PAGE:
Amazon's (NASDAQ:AMZN) rapid expansion into all corners of technology, from providing cloud services to developing state-of-the-art tablets, has been an impressive feat to watch. With a nod from Wall Street to continue to pursue its "profitless growth" strategy, the company has really managed to deliver on its vision to become, arguably, the world's most consumer-oriented name. That being said, while Amazon's new Kindle Fire HDX tablets are impressive, the real question is, are they selling?
The Kindle Fire HDX seems great
What Amazon has done with its Kindle Fire line of tablets is rather impressive. While these devices run Google's (NASDAQ:GOOGL) Android operating system, Amazon has actually taken Android and, essentially, built its own UI/ecosystem around it. While some consumers may prefer Amazon's "walled garden" and others may not, it's tough to argue that these devices do an impressive job of getting users hooked on Amazon, particularly given these tablets' aggressive price points.
Something that does Amazon further credit is the sheer quality of these devices. The Kindle Fire HDX models sport a top-of-the-line Qualcomm (NASDAQ:QCOM) Snapdragon 800 processor, extremely high-resolution, high-quality screens (either 1920x1200 or 2560x1600), plus a snappy and friendly user interface. All of this has been accomplished with fairly good build quality. Additionally, Amazon doesn't care about turning a profit on the actual device sales, so they're priced to move. But, is it working?
Amazon goes to great lengths to move them
While Amazon is a well-loved brand, it's tough to ignore that Samsung and Apple really are the "top dogs" in the tablet market. Samsung is known for its sheer volume and scale, and Apple for its near complete dominance of the high-end tablet market with the Retina iPad Mini and the iPad Air.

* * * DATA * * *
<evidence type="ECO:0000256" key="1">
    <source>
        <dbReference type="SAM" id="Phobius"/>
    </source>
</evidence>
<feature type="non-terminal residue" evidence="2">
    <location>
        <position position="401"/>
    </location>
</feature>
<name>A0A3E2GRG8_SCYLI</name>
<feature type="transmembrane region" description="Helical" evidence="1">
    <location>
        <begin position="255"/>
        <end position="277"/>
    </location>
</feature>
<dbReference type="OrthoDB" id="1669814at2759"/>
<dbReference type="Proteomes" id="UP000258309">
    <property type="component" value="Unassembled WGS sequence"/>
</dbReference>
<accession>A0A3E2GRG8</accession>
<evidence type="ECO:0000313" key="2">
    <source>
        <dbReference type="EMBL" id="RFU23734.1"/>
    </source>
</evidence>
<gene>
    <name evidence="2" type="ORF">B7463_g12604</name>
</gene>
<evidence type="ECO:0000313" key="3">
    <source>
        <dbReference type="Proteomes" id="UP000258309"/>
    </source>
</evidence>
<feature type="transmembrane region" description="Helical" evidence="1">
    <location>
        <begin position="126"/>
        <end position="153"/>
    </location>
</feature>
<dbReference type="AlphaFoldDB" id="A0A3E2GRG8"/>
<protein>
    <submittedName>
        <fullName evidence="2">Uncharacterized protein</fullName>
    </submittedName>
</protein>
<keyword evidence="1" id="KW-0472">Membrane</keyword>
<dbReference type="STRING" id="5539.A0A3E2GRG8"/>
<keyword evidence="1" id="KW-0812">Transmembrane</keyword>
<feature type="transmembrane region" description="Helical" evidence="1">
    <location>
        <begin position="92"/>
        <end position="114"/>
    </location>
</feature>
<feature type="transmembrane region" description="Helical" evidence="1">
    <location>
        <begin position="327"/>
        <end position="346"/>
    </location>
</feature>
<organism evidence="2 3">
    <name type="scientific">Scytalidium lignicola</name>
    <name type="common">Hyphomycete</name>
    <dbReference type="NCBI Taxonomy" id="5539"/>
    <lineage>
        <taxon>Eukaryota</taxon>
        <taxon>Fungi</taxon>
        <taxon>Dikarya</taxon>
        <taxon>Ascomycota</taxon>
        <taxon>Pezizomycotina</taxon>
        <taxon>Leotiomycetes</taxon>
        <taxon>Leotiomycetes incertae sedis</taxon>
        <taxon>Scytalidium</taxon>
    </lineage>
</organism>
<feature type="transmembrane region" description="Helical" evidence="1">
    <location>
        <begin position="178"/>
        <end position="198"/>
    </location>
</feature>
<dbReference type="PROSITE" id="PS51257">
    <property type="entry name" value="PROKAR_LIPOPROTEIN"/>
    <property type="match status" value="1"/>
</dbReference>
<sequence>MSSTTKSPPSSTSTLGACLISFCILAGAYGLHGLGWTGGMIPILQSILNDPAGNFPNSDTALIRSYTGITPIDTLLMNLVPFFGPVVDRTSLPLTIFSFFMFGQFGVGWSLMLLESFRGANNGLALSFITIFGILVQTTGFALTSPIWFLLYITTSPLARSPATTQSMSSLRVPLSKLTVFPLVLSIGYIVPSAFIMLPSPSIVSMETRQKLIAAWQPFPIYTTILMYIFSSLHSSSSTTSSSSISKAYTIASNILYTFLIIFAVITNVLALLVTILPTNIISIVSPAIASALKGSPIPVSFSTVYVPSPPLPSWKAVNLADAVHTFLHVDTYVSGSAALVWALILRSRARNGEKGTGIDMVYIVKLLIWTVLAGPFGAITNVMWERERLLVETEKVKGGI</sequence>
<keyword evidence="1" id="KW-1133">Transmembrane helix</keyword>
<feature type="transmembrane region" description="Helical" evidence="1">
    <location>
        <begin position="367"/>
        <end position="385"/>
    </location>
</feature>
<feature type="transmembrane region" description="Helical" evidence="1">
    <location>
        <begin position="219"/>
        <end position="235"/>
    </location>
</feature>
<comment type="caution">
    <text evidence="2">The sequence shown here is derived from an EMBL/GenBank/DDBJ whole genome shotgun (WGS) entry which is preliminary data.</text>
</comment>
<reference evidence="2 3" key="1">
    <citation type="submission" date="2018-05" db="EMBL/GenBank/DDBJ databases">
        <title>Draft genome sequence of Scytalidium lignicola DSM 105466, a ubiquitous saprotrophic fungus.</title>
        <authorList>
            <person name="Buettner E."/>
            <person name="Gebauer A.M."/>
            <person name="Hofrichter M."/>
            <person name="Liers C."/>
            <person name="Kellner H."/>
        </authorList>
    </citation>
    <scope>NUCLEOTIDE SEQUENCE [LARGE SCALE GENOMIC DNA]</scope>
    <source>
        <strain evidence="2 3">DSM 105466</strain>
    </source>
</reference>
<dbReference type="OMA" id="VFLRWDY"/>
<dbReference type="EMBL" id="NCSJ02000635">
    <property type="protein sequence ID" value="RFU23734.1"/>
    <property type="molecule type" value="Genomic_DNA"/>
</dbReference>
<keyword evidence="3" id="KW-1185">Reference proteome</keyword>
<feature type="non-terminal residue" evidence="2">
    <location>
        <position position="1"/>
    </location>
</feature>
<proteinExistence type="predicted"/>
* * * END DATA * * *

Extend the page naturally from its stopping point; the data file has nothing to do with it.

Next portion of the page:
Interestingly, Amazon is rather frequently putting these very nice Kindle Fire HDX tablets on sale, or offering exotic payment plans to push these products. For example, the cheaper HDX tablet was on $30 sale with a promo code until midnight on Jan. 21. Earlier in the holiday season, Amazon was offering a payment plan for the larger HDX that entailed four installments to be made over nine months. Isn't this a bit much for a $379 tablet designed largely to be a portal into the Amazon ecosystem?
If you look at Amazon's best-sellers list for tablets, the various Kindle Fire tablets are selling extremely well, and there's no doubt that Amazon has a non-trivial portion of the tablet market. That being said, these tablets may not be selling as well as Amazon expected, given the very aggressive discounts and promotions that have already been offered for this fairly new device. These tablets are likely to sell in good quantity, which should mean good things for Amazon's silicon partner, Qualcomm, which is selling very high-end tablet chips. Whether Google really wins or not is a different story entirely, particularly as Amazon has gone to great lengths to make its version of Android truly proprietary.